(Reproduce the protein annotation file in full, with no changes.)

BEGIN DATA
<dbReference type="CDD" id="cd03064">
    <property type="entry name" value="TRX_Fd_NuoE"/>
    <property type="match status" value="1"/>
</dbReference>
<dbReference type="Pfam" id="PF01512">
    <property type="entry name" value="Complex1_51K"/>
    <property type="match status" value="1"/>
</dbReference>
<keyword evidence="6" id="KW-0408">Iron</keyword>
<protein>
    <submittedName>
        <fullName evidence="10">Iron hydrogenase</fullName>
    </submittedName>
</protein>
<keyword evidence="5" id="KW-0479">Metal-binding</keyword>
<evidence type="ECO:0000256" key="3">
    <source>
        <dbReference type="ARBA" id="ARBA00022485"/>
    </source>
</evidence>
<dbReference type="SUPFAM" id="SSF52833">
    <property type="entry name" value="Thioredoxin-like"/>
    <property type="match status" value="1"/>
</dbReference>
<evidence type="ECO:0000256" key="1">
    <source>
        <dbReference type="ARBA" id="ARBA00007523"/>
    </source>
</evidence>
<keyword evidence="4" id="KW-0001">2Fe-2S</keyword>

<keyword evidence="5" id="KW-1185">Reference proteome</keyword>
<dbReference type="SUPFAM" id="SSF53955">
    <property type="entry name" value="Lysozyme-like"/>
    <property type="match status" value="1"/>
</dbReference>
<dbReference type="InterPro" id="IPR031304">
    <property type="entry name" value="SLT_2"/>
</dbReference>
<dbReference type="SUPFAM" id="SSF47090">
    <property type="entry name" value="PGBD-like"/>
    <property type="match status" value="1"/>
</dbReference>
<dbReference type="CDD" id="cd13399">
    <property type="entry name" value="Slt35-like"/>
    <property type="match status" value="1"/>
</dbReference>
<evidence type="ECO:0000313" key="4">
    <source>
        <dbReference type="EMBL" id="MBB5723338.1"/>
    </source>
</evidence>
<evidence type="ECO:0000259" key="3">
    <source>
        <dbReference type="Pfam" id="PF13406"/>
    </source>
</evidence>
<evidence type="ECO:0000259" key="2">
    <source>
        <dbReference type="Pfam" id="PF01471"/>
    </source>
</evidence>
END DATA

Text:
<dbReference type="CDD" id="cd03064">
    <property type="entry name" value="TRX_Fd_NuoE"/>
    <property type="match status" value="1"/>
</dbReference>
<dbReference type="Pfam" id="PF01512">
    <property type="entry name" value="Complex1_51K"/>
    <property type="match status" value="1"/>
</dbReference>
<keyword evidence="6" id="KW-0408">Iron</keyword>
<protein>
    <submittedName>
        <fullName evidence="10">Iron hydrogenase</fullName>
    </submittedName>
</protein>
<keyword evidence="5" id="KW-0479">Metal-binding</keyword>
<evidence type="ECO:0000256" key="3">
    <source>
        <dbReference type="ARBA" id="ARBA00022485"/>
    </source>
</evidence>
<dbReference type="SUPFAM" id="SSF52833">
    <property type="entry name" value="Thioredoxin-like"/>
    <property type="match status" value="1"/>
</dbReference>
<evidence type="ECO:0000256" key="1">
    <source>
        <dbReference type="ARBA" id="ARBA00007523"/>
    </source>
</evidence>
<keyword evidence="4" id="KW-0001">2Fe-2S</keyword>

<keyword evidence="5" id="KW-1185">Reference proteome</keyword>
<dbReference type="SUPFAM" id="SSF53955">
    <property type="entry name" value="Lysozyme-like"/>
    <property type="match status" value="1"/>
</dbReference>
<dbReference type="InterPro" id="IPR031304">
    <property type="entry name" value="SLT_2"/>
</dbReference>
<dbReference type="SUPFAM" id="SSF47090">
    <property type="entry name" value="PGBD-like"/>
    <property type="match status" value="1"/>
</dbReference>
<dbReference type="CDD" id="cd13399">
    <property type="entry name" value="Slt35-like"/>
    <property type="match status" value="1"/>
</dbReference>
<evidence type="ECO:0000313" key="4">
    <source>
        <dbReference type="EMBL" id="MBB5723338.1"/>
    </source>
</evidence>
<evidence type="ECO:0000259" key="3">
    <source>
        <dbReference type="Pfam" id="PF13406"/>
    </source>
</evidence>
<evidence type="ECO:0000259" key="2">
    <source>
        <dbReference type="Pfam" id="PF01471"/>
    </source>
</evidence>